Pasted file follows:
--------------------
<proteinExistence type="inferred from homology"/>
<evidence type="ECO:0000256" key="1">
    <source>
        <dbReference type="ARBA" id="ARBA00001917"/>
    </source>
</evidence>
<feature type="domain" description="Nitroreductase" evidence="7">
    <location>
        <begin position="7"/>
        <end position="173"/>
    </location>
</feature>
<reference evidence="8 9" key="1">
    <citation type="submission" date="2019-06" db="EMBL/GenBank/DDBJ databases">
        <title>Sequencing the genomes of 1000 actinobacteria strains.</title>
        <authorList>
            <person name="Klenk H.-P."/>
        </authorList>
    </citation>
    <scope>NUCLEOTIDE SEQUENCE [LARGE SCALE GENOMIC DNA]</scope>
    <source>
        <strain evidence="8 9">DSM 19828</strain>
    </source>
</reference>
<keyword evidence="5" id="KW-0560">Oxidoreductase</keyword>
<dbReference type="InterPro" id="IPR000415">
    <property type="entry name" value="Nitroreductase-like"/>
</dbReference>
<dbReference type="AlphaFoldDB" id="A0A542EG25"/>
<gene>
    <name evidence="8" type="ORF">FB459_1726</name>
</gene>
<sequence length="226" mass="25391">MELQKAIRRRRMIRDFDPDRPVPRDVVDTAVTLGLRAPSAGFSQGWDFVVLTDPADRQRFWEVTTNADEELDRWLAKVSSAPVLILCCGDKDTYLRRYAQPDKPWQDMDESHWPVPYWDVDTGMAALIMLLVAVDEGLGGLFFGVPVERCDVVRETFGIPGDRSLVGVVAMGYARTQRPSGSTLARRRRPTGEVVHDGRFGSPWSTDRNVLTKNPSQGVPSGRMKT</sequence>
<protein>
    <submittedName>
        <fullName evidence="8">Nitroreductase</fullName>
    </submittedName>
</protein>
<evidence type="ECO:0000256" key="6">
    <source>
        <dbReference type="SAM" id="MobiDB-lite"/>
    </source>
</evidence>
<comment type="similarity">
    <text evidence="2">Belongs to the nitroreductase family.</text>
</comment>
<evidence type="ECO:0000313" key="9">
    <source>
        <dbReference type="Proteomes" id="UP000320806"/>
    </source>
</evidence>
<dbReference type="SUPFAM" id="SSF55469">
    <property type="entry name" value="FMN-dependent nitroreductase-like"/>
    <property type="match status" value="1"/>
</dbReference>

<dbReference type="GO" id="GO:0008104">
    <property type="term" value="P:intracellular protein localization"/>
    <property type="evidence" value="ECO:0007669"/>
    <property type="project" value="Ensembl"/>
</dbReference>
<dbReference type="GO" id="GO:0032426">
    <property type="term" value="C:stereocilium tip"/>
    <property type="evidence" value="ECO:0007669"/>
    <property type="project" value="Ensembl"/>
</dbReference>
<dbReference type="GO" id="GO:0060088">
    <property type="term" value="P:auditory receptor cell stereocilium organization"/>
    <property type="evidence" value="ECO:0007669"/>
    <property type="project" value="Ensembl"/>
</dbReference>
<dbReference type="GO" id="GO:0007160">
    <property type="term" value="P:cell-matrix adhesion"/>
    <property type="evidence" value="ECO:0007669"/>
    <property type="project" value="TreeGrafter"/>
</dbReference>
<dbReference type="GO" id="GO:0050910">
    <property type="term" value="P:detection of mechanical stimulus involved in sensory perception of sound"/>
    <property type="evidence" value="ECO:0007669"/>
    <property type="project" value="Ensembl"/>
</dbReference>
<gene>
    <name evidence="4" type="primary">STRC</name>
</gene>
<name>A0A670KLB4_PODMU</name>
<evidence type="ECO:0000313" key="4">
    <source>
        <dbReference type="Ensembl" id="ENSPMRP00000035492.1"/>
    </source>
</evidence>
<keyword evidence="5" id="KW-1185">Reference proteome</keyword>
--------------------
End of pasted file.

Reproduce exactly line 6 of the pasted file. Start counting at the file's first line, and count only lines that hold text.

</evidence>